We’re often asked if Spelling You See uses phonics to teach spelling. Learn how Spelling You See’s use of phonics differs from most other programs.
• Where are the lists?
• How do you know which words to teach?
• Are there tests?
• Does this program use phonics to teach spelling?
Are Phonics Taught in Spelling You See?
The last question is the one that is the focus of this blog post. There is absolutely no question that a child must understand the relationships between sounds, letters, and words to develop strong language skills. Where these skills appear in the Spelling You See program, however, differs from most other programs. Here’s the reason why.
In a previous blog post, I explained the difference between the process of learning to read and the process of learning to spell. To summarize, when someone is reading an unfamiliar word, phonics rules are a useful tool to help him decode it, or “figure it out.” If the student doesn’t have sufficient phonics skill or if word doesn’t follow phonics rules (almost half of English words do not), the reader can use context clues from surrounding text and graphics to help him self-correct. Using phonics rules for spelling, however, is a much more difficult process. Once again, the brain begins the process by drawing from known phonics rules to try to encode the word, converting sounds to letters. Now, however, there is a much wider range of possible spellings. For example, there may be three or four ways to read the letters p-h-o-n-e, but there are at least six ways to write the sounds in the word “phone”, assuming that it is spelled phonetically. If the student chooses the wrong spelling, there is nothing to help him self-correct, and if the error is not addressed immediately, it is likely to make its way into long-term memory, where it will be difficult to replace.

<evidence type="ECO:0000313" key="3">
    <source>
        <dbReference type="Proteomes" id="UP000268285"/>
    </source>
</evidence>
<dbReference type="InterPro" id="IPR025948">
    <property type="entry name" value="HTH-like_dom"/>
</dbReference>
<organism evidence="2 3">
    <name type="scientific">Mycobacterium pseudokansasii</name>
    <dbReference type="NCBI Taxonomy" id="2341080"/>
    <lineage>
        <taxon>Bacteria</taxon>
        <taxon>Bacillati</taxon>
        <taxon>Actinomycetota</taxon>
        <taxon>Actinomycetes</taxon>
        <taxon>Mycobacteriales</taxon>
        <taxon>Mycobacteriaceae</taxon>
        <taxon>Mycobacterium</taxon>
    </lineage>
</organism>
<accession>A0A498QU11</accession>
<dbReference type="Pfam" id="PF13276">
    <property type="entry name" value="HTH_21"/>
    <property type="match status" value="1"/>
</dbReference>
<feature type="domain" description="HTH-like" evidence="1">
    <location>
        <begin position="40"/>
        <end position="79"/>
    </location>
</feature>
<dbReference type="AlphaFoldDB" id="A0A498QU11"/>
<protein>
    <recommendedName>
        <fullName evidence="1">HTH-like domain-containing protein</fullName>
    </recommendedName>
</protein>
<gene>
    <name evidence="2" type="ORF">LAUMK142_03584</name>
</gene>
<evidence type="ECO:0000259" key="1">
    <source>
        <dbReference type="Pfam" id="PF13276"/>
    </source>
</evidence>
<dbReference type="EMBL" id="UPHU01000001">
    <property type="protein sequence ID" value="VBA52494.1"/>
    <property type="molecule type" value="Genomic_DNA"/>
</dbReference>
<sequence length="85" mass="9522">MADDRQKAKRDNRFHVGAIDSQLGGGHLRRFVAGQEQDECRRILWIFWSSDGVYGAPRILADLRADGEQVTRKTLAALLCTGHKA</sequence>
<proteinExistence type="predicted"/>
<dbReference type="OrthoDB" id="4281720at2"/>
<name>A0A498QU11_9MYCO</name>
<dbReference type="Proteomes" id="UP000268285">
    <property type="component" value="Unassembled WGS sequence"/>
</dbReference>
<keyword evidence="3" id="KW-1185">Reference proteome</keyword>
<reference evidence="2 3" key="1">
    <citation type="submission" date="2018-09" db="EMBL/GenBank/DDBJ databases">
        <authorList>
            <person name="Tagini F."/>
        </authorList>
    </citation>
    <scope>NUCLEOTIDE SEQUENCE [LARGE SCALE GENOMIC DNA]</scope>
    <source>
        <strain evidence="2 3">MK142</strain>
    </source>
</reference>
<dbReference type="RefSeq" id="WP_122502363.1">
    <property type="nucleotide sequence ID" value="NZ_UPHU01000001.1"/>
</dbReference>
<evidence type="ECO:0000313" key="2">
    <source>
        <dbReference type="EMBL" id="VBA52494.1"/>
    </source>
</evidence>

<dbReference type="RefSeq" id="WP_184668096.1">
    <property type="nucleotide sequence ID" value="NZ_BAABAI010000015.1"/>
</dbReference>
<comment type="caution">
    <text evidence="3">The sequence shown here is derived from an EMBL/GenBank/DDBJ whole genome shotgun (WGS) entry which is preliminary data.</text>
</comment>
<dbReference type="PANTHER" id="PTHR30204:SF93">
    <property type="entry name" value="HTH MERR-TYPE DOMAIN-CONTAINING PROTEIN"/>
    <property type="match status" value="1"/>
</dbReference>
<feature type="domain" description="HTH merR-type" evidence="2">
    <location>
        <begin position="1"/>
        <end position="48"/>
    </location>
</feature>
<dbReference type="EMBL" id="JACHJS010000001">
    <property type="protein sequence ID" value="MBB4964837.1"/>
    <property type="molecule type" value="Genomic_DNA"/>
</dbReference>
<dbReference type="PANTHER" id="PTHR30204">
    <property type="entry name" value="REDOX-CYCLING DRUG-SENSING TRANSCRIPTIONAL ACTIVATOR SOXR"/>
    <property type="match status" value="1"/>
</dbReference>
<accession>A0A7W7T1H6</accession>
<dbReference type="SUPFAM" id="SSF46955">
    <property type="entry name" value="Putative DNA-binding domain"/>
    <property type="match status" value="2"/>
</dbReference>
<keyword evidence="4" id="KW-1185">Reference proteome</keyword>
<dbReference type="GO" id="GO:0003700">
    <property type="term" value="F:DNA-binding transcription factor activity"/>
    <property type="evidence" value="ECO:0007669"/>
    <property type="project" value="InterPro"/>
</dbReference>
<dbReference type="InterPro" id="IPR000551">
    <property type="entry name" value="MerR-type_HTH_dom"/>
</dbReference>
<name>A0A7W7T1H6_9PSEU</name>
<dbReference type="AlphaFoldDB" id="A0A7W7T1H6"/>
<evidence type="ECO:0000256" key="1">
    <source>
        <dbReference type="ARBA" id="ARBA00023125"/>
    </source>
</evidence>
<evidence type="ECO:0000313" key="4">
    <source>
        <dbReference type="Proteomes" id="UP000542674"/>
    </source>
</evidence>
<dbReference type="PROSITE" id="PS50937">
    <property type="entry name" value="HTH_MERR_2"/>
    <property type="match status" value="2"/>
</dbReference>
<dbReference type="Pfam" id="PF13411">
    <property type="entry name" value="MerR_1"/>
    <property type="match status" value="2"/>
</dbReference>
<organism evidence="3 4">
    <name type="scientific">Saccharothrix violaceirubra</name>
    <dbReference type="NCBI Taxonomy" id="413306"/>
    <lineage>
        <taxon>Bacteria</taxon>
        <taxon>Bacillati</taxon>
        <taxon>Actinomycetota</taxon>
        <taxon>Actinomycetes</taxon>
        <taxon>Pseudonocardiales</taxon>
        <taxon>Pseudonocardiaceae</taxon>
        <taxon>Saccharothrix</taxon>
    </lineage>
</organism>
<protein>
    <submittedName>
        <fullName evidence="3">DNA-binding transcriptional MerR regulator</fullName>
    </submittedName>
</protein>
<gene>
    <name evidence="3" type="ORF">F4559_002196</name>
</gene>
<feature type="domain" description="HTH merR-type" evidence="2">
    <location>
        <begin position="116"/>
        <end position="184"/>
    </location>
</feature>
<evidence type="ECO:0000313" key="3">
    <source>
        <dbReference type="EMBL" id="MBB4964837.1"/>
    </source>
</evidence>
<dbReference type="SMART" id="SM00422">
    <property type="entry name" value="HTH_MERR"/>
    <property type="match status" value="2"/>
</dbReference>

Spelling You See recognizes the differences between these processes in the way in which phonics rules are incorporated into the program. It also utilizes phonics rules in ways that are appropriate for each stage of spelling development.
The beginning levels of the program (Listen and Write and the first half of Jack and Jill) are designed for students who are still learning the associations between letters and sounds. Words are spelled in isolation at these levels, using only consonants and short vowels so that students don’t have to think through all the possible sounds that a particular letter can represent. Instead, they can focus solely on developing the skill of translating sounds to letters in the order in which they appear in a word.
Skill Development Stage
The focus for students in this stage is extending their language skills to a rapidly-increasing vocabulary. Since this learning extends through most of the elementary years, Spelling You See devotes several levels to this stage (Jack and Jill, Wild Tales, Americana, American Spirit, and Ancient Achievements). Phonics rules are actually de-emphasized in this stage because of the wide (and often confusing) variation in the ways that words can be spelled. Instead, students build their spelling skill by working with words in ways that encourage transfer to long-term memory, where they will be retrieved and used correctly in the student’s written work.
Word Extension Stage
Once students have mastered the correct spellings of many words, they are able to analyze them and construct new words by adding prefixes and suffixes. The final level of the Spelling You See program, Modern Milestones, walks students through the spelling rules associated with this process, such as doubling the consonant at the end of a short-vowel word, dropping a final –e, changing –y to –i, etc.
Knowing phonics rules is important for any student to be successful in the language arts. However, it is equally important to know when to use these rules in learning how to spell words. Spelling You See’s research-based approach guides both you and your child through this process, resulting in a confident speller who is able to communicate clearly and accurately.